Steinbauer’s note is primarily philological and gives us essentially a footnote to Maggiani’s volume,2 ending with the text on 14 Attic vases. In doing this, he makes a quick survey of the problems of working with Etruscan inscriptions on vases, including the agglutinative nature of the language, its subsystem, vocabulary, loan words, personal names and names of deities. Finally, Rouillard’s brief survey is, as he admits, a quick orientation on where to look and little more.
Taken together these studies raise several questions in their present format. The topic is a most important one since, as the editors stress in their introduction, most of our knowledge of Attic vases from Italy is derived from tombs. Clearly, studies that examine the differences in quantity, proportion of Attic to non-Attic vases, shape distribution and iconography of settlements and sanctuaries are very welcome. Yet, without explicit comparison to the materials from tombs, we have only part of the picture. The present set of articles is more the beginning of the work than a usable contribution. Further, these studies, with the exception of Bruni, Iozzo and Wehgartner, only occasionally hint at the implication about trade and customer usage.3 Workshop concentration needs to be examined in some detail to see not only marketing strategies but customer patterns. I note that while a large number of painters can be connected to the workshop of Nikosthenes and are well represented in Etruscan tombs, very little of this production shows up in these studies — particularly in the northern Italic sites. In working with habitation and sanctuary pottery these issues surely must be considered.
Finally, a small question about the position of this volume in relation to the Corpus Vasorum Antiquorum. While the articles in the first volume of this series4 had a direct bearing of the nature and direction of the Corpus itself and the German volumes in particular, the present volume does not follow it in this regard, nor is the pottery presented in standard CVA format, which would also justify its presentation in the present series. Still, these studies deserve a niche in the literature as the publication from a symposium on an important topic.
Maria Cristina Vallicelli, La ceramica a figure nere di Adria: i rinvenimenti da abitato.
Federica Weil-Marin, La ceramica attica a figure rosse dall’antico abitato di Adria: material inediti.
Maurizio Harari, Ceramica attica figurata nella chora di Adria: il caso di Crespino, San Cassiano.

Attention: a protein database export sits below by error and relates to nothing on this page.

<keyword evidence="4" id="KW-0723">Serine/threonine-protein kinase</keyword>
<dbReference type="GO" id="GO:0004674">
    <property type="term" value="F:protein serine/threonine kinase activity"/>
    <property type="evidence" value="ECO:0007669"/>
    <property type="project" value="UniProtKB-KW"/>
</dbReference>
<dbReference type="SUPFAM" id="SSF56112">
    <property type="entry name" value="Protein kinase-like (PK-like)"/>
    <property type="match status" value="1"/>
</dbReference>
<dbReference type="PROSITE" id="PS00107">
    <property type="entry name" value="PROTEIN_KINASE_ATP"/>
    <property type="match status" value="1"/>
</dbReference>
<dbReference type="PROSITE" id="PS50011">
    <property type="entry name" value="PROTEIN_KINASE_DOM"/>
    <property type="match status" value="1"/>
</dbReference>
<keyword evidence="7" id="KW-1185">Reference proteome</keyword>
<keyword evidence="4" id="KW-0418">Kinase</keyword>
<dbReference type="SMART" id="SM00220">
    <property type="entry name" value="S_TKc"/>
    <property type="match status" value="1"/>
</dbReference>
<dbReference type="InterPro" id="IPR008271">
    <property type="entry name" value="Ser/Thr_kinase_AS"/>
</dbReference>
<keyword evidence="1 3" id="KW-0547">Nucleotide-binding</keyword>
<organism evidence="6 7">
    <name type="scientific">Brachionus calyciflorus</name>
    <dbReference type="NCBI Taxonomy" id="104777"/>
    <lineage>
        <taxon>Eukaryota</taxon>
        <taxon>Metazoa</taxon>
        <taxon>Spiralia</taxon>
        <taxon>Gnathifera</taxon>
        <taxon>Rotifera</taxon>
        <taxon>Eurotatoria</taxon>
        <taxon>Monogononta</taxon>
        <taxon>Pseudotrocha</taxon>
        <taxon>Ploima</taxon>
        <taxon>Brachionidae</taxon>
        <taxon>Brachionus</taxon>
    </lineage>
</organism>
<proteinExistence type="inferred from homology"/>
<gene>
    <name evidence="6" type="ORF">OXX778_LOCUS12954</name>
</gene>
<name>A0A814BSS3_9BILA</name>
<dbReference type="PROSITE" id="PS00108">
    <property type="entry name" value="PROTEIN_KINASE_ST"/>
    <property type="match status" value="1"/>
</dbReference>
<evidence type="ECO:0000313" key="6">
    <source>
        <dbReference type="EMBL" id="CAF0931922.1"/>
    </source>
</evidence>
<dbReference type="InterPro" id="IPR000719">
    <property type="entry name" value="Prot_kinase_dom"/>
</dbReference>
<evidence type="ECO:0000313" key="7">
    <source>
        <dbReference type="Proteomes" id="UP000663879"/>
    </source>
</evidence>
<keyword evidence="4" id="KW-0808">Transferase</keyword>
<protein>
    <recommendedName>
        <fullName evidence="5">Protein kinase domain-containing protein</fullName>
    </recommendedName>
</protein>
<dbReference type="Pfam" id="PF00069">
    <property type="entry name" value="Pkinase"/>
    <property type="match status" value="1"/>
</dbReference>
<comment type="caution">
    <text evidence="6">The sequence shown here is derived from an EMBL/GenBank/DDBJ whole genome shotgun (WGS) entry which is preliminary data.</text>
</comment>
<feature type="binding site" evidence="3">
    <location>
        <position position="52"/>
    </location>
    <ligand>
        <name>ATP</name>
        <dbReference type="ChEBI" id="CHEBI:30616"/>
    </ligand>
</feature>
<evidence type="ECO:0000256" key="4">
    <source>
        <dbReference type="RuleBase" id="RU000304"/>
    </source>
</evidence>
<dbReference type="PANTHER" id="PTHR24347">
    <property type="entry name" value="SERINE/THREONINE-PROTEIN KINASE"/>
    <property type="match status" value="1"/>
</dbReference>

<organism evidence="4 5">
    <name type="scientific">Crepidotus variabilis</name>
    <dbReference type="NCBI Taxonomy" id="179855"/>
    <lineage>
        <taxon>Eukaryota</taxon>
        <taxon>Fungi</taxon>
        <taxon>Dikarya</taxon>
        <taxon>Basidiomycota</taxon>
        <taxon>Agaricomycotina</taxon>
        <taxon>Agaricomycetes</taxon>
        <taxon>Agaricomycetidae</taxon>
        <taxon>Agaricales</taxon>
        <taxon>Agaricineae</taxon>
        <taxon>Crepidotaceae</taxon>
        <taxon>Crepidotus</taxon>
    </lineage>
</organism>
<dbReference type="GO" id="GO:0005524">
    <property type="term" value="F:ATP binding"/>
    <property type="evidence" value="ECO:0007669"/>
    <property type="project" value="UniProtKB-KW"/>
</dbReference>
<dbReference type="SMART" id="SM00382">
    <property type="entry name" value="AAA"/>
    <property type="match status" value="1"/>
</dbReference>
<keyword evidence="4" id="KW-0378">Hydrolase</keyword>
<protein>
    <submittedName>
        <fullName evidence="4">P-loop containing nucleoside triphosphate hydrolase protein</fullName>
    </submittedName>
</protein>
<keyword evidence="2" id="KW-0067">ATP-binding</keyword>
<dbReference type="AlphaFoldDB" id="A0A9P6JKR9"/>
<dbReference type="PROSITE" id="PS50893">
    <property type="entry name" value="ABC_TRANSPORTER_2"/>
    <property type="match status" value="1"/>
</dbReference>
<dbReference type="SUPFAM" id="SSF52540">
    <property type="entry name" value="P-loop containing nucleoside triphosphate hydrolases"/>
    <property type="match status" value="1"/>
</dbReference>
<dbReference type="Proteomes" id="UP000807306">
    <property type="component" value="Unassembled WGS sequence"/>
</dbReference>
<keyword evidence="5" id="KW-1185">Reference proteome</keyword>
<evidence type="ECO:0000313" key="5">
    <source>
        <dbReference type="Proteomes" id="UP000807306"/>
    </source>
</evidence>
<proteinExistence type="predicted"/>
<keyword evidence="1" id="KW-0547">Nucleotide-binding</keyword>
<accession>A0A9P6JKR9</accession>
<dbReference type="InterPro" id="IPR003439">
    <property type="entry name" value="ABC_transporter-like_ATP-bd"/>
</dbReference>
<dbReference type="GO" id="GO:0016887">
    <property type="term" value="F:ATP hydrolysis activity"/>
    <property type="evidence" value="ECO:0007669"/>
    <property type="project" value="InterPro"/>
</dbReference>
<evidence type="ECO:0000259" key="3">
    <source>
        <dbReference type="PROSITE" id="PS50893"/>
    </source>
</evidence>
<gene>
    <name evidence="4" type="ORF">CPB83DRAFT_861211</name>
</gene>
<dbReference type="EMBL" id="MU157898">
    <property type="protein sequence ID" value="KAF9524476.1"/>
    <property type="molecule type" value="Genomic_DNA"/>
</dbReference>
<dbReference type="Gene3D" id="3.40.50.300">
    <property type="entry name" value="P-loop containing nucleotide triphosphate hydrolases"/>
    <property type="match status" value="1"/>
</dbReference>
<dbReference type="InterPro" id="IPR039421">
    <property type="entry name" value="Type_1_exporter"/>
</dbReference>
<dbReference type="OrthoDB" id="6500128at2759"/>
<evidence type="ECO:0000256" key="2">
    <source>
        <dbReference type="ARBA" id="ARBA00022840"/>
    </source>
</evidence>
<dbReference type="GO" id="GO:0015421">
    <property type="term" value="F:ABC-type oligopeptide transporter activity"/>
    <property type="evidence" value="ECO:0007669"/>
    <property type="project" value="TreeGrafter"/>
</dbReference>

Martin Bentz and Christoph Reusser, Keramik aus Marzabotto, Haus IV, 1,2 — die alten Grabungen.
Giovanni Millemaci and Gabriella Poggesi, Ceramica attica dall’abitato etrusco di Gonfienti (scavi 1996-2001).
Stefano Bruni, La ceramica attica a Pisa: i casi di piazza dei Cavalieri e di piazza del Duomo.
Mario Iozzo, Il santuario sull’acropoli di Volterra.
Irma Wehgartner, Castellina del Marangone — Attische Keramik einer etruskischen Küstensiedlung zwischen Cerveteri und Tarquinia.
Maria Paola Baglione, Il Santuario Sud di Pyrgi.
Dieter H. Steinbauer, Zu Weihinschriften auf attischer Keramik.
Pierre Rouillaid, Vase grecs entre habitats et sanctuaires en Gaul et en Espagne. Introduction à une enquête.
1. Fig 11 show a series of fragments that may be from a red-figure one-handled kantharos but notes that it may also be from a kyathos. Listed as “techica mista” is a plastic head attached to part of a wall fragment with two arms extended to the left at the right of the head; however, there is no illustration of the other side of the fragment. A head in this position is most unusual and not in the position normally found on kyathoi or one-handled kantharoi. Of course, it is impossible to tell from photographs, but it may be that the fragments are from different vases, with the small fragment with the base of the handle being from one vase and the other fragments from another vase.
2. A Maggiani (ed.), Vasi attici figurati con dediche a divinità etrusche, 1997.
3. The few efforts that have been made in this area have foundered on methodological issues. See T.B.L. Webster, Potter and Patron in Classical Athens, 1972, and Roberto Rosati (ed), La ceramica attica nel Mediterraneo, 1989, and my reviews in AJA 77 (1973) 447-449 and AJA 95 (1991) 550-51 respectively.
4. M. Bentz (ed.) Vasenforschung und Corpus Vasorum Antiquorum — Standort Bestimmung und Perspectiven, Beihefte zum CVA Deutschland, 1, 2002.